Waverly Hills Historic District is significant as a planned community for the expanding middle-class suburban population of Washington, D.C. during the second quarter of the 20th century. The earliest section was platted as Willette Heights in 1919 on a 19th-century estate called Glebe House, and during the 1920s and 1930s four other subdivisions were added to expand the neighborhood to the north and south. The Washington and Old Dominion Railroad, which first served the community, succumbed to the rising popularity of the automobile in 1935. The architecture of the Waverly Hills community includes the Tudor Revival, Craftsman, and Colonial Revival styles that were popular during the period. The earliest house styles are generally Tudor Revival and Craftsman. As the neighborhood expanded north, the Colonial Revival style predominated. By 1945, the five subdivisions of the Waverly Hills district were complete with the majority of lots improved by private residences.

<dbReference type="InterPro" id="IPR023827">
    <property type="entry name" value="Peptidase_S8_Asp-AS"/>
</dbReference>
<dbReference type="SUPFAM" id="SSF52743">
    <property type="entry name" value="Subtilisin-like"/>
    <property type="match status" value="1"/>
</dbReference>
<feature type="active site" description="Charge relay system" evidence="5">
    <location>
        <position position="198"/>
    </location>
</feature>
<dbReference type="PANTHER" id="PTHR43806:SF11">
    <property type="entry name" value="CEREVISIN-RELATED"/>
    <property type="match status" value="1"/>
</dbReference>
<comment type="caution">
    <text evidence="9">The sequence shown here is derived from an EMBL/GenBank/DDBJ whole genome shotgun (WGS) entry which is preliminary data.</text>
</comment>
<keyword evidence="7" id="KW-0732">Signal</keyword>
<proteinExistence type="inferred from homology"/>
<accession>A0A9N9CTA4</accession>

Many properties listed in the registers are private dwellings and are not open to the public, however many are visible from the public right-of-way. Please be respectful of owner privacy.
VLR: Virginia Landmarks Register
NPS: National Park Service
NRHP: National Register of Historic Places
NHL: National Historic Landmark